At the hostel in Korla I picked up a business card for a hostel in Kuche. I got off the train, hopped in a taxi, and got dropped off at the hostel, only to be informed that this place doesn’t take foreigners. Agh! China! Why must you make this so difficult? It was kind ironic that the girl at this hostel that only deals with Chinese people spoke perfect English, but at the hostel that does take foreigners in Korla, they speak zero English. Hmm. She informed me that I’d have to stay at a hotel, which would cost about $20. I can handle that.
Apparently there is a bit of an oil boom around this place, so big hotels have been popping up in the last few years. I picked the closest one. I know how to book a room just fine in Chinese, but of course the receptionist is plastering me with a million questions. Fortunately translation apps are getting so good now that she could just speak into the phone and it would pop up in English. They wanted my age, occupation, marital status, previous destination, next destination, etc. Who knows why. They like to keep strict tabs on everyone in Xinjiang.
Ok, so the one cool thing to do in Kuche is called the Tianshan Grand Canyon. But it’s like 60 miles outside of town. I read there was a bus, so I stopped at the bus station. No bus. Damn. I guess it’s taxi time. I found a guy to take me there, wait, and take me back for about $40. The drive out there is really interesting, lots of red, jaggedy rock mountains. It was raining when we got there and apparently they weren’t selling tickets right now because it was a flash flood warning or something. Great. It was time to play the waiting game. A little later on the rain was reduced to a drizzle and a chinese guy came in to buy tickets. Soon enough the Chinese guy starts yelling his head off at the ticket selling guy, who is just sitting there with his arms crossed. I’ve seen this a couple times now, but I presume yelling and screaming during an argument is more socially acceptable (and maybe more effective?) in China. In the end he got his tickets 5 minutes later, and I got the go ahead too!
It’s a ten minute walk to get into the canyon and soon enough you’re surrounded by towering orange/brown rock walls on both sides. It was actually a good thing that it had been raining because it created some little waterfalls cascading down the sides. After 40 minutes there was a booth and the guard said I couldn’t go any further, which was kind of a bummer, but what can you do. On the way home we got stopped by the police and I had to get out and they scanned by bag, checked my passport, and asked me a bunch of questions about what I was doing outside of town. I showed them the photos of the canyon. What did they think I was doing out there?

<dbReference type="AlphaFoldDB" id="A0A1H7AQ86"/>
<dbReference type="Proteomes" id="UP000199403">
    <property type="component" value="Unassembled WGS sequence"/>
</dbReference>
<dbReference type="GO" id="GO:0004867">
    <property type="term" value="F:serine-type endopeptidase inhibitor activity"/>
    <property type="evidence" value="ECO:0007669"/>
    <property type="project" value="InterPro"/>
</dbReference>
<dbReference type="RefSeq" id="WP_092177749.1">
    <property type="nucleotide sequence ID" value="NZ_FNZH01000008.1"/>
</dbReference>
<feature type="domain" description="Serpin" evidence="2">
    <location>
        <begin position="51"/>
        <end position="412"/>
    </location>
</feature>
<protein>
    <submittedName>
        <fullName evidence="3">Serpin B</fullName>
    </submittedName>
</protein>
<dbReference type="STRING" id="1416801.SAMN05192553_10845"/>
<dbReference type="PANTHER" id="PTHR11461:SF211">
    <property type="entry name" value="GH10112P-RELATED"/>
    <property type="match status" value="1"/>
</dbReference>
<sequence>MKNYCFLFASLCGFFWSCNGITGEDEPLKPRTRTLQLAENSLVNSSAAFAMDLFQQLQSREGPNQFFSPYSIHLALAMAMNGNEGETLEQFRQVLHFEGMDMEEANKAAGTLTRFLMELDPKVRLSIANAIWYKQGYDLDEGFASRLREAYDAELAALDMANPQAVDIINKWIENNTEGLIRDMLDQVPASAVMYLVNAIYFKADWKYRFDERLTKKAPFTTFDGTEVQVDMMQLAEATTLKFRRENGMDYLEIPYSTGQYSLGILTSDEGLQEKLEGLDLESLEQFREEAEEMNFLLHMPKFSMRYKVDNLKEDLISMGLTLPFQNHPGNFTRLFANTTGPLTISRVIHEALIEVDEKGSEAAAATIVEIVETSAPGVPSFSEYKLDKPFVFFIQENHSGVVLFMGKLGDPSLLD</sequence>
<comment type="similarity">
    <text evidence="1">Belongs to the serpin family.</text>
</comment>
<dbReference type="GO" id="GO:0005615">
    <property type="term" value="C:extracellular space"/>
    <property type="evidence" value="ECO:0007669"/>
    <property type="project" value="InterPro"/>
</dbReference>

I haven’t touched on this yet, but the police presence in Xinjiang is stronger than I have seen anywhere else in the entire world. It’s pretty nuts. On our trip outside of Turpan we were stopped at police check points about 7 or 8 times. Usually they just check the passports, or sometimes they just let you keep going, but the police checks are everywhere. And the thing is the amount of violence there has been in Xinjiang doesn’t warrant this level of security. There have a been a few small time Uygher terrorist incidents a few years ago, nothing recently, but it appears now they use fighting terrorism as a guise to oppress the Uyghers and keep them on lockdown. In the cities they have built these mini police stations every other block. It’s pretty wild. Shocking that the Chinese government are a bunch of assholes to anyone who isn’t Han Chinese.
But anyway, it’s the Uyghers that make Xinjiang such an interesting travel destination. The Uygher parts of town are about a million times more interesting to walk around than the Han parts of town. They’re much noisier and chaotic with big markets, street side vendors, massive circular nan bread and guys grilling lamb kebabs everywhere, vibrant traditional dress, cool architecture (the wooden doors are always very ornate) and interspersed with the occasional mosque and the policemen with big guns. So that’s exactly where I got dropped off when we got back into town. After traveling so much in the country it’s neat to be in China that doesn’t feel anything like China.
And that was about it for Kuche. Next up was the train to Kashgar, which was supposed to be a 10 hour ride, but it got delayed for 6 hours, making for a very long travel day. My six bed cabin was me and a young Uyghur family with a bunch of young children. The husband and wife looked to be in their early twenties and already had three kids. It wasn’t the best arrangement for sleeping, but they were all very friendly, although the communication was lacking. I’m pretty sure the one girl had never seen a white person before, because when I was sleeping I’d peek my eye open and sure enough, she was still staring at me from the other bunk. A little bit creepy! Train rides in China are always interesting. Finally we made it to the city of Kashgar in the far far southwest corner of the country, which is basically the hub of Uyghur culture, and a spectacular city. That’s next!